There are two people who will cost National the election. They are Bill English and Nick Smith, and they are wedded to each other.
The next stage of the Government’s attempts to change the Resource Management Act with a massive 300-page amendment bill are likely to be one of the biggest tests of MMP we have seen.
There is now no guarantee that Environment Minister Nick Smith can get the legislation — or critical parts of it – through the House as both the Maori Party and Act threaten to vote with the Opposition.
No Government has been defeated since MMP was introduced on a piece of landmark legislation in the Chamber because its coalition partners have voted against parts of it.
That is what could happen here.
It would be a major humiliation for the controversial Environment Minister.
Though negotiations are currently going on, POLITIK understands that so far the big deal — which is to get Maori Party support — is not locked down yet.
The focus of the opposition is likely to be what is best known as Clause 360D which is a clause allowing the Environment Minister to over rule any local authority which decides to use its district plans to declare itself GE free.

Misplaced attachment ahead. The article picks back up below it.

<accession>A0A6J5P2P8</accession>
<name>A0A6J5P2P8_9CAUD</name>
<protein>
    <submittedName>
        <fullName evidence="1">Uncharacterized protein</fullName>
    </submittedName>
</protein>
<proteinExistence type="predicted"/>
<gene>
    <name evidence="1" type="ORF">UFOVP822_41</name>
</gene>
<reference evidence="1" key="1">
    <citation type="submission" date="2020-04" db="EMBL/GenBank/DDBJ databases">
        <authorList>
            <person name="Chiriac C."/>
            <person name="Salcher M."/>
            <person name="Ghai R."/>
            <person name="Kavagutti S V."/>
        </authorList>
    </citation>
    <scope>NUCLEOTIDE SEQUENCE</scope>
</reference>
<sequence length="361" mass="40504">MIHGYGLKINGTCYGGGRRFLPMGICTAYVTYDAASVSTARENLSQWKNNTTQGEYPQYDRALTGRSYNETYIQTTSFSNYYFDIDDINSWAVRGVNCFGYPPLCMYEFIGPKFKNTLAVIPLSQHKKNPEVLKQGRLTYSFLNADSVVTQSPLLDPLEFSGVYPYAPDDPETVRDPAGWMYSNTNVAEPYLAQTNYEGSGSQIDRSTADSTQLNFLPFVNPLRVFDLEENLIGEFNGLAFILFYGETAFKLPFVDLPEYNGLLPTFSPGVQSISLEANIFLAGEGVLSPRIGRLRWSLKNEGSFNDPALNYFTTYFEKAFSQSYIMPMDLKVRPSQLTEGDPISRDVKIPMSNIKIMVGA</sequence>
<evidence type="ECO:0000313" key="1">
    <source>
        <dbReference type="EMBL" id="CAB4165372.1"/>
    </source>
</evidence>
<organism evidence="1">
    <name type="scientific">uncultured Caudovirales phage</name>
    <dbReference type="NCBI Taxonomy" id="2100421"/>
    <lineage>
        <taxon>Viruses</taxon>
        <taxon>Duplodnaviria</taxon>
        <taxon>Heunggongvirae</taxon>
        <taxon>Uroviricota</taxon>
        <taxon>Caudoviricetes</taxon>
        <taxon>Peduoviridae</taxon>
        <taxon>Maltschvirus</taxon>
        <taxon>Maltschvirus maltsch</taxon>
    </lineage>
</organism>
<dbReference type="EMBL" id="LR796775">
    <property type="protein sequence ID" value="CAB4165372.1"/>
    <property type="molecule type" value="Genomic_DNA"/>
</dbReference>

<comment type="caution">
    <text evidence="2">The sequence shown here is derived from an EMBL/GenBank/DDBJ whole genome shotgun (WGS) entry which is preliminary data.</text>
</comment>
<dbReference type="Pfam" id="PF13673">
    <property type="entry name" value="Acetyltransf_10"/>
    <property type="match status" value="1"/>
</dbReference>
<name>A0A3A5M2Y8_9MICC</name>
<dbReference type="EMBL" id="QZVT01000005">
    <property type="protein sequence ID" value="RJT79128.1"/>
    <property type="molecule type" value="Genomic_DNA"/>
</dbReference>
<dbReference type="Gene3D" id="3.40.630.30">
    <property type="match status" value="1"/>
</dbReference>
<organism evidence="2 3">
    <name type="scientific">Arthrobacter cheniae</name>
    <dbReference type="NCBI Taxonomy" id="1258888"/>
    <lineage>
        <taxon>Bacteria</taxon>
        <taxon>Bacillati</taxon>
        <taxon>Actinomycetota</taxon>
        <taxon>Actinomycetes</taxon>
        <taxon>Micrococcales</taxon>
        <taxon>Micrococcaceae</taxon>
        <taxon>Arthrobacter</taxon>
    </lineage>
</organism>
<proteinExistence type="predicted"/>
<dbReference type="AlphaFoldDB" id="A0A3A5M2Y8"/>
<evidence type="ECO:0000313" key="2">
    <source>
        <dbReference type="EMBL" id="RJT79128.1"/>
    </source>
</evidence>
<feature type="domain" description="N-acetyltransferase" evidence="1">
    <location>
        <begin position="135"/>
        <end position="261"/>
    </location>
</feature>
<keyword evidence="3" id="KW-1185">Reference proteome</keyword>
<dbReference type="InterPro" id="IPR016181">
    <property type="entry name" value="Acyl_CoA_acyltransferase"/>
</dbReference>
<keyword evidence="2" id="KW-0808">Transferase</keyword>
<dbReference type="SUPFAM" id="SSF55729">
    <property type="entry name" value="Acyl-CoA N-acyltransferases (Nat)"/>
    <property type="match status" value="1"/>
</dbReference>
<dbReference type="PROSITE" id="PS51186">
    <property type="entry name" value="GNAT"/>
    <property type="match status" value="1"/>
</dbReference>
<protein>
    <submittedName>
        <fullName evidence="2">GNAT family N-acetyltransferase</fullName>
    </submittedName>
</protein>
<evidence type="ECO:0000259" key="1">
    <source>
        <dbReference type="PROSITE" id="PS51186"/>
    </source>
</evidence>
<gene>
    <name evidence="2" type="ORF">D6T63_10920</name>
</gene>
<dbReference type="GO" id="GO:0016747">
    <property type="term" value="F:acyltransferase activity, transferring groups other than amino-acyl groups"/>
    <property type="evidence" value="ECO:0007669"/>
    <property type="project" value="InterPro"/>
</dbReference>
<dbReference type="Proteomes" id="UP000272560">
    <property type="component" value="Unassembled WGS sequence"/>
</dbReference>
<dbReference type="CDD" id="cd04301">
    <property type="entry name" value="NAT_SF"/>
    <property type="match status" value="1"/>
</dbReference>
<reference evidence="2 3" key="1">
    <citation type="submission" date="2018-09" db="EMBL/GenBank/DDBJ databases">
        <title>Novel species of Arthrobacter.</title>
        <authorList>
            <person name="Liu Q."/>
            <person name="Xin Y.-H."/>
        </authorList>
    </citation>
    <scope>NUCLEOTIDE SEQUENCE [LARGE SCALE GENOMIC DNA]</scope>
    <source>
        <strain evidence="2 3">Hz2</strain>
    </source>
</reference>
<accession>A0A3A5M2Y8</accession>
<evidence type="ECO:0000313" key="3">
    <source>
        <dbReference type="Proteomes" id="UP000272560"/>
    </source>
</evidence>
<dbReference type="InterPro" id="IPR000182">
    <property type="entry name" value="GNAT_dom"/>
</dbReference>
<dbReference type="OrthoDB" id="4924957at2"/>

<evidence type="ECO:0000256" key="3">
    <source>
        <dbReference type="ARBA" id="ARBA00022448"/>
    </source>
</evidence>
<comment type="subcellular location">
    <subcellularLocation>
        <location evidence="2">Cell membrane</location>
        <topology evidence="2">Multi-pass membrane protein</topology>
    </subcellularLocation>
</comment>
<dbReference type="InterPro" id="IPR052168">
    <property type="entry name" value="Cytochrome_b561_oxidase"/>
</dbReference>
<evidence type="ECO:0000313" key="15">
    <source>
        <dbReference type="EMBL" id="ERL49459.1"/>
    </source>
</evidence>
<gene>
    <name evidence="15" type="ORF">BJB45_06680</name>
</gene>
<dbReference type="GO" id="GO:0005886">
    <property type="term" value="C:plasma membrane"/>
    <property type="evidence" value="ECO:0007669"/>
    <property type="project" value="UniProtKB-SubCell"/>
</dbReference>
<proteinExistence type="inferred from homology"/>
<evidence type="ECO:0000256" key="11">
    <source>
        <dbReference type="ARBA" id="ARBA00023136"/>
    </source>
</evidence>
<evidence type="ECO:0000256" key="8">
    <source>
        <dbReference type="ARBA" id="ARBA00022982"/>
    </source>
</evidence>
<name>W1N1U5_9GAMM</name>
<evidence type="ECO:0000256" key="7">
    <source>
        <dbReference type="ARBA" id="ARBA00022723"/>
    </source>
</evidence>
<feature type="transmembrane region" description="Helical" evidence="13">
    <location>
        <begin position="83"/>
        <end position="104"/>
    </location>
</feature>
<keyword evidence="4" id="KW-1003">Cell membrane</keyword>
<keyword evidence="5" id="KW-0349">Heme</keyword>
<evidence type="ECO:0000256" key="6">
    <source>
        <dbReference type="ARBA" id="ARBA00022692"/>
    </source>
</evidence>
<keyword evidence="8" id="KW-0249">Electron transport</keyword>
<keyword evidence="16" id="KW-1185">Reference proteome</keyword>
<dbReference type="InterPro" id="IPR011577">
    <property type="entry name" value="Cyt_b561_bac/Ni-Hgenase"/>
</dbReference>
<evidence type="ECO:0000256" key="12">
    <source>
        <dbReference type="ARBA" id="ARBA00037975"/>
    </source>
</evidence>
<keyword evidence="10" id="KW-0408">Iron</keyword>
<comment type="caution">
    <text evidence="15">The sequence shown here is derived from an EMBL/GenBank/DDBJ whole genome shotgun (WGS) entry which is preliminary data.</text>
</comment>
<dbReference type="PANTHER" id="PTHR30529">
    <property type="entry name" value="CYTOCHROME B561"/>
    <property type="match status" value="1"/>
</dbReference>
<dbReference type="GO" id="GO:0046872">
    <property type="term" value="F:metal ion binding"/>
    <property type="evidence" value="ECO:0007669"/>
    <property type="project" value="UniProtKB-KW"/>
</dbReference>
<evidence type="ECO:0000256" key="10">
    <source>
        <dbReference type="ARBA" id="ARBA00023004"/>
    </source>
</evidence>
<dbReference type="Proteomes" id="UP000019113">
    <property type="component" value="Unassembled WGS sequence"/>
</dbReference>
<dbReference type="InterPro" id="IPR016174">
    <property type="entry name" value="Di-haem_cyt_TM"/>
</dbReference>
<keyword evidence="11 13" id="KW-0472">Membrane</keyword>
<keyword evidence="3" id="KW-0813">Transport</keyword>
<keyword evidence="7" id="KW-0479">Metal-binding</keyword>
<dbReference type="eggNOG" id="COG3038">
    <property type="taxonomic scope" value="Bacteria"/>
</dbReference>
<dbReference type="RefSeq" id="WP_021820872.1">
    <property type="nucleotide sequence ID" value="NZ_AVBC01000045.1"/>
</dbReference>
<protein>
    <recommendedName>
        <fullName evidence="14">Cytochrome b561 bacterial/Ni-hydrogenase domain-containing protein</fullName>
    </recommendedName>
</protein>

So far four authorities — Hastings, Whangarei, Auckland and the Far North — have done so.
There is, however, a nationwide campaign modelled on the 1980s nuclear-free campaign to have more authorities declare themselves GE free.
The Maori Party oppose the clause because, like the Greens, it is totally opposed to the introduction of genetically modified organisms into New Zealand.
The Labour Party opposes the clause because it believes it is an excessive use of Ministerial powers and their Environment spokesman, David Parker, argues that the proper place for any legislation about GE should be in the act which is intended to regulate it — the Hazardous Substances and New Organisms Act.
Act opposes the clause because, like labour, it sees it as an over reach of Ministerial power.
ACT Leader, David Seymour, says the party has drafted four ammendments to the Bill, one of which would simply delete the clause.
The Opposition parties – and unless they can get a deal with the Government, the Maori Party too — should be able to support this amendment.
What it means is that there is a theoretical clear majority in Parliament opposed to the clause.
And that is just the start. I’m picking up rumours of backbench unrest over this dopey bill and all it will take is one manky backbench MP to cross the floor and the legislation is lost.
If I were Bill English I’d be looking closely at who I’d pissed off recently….and who has nothing to lose if they shank the bill.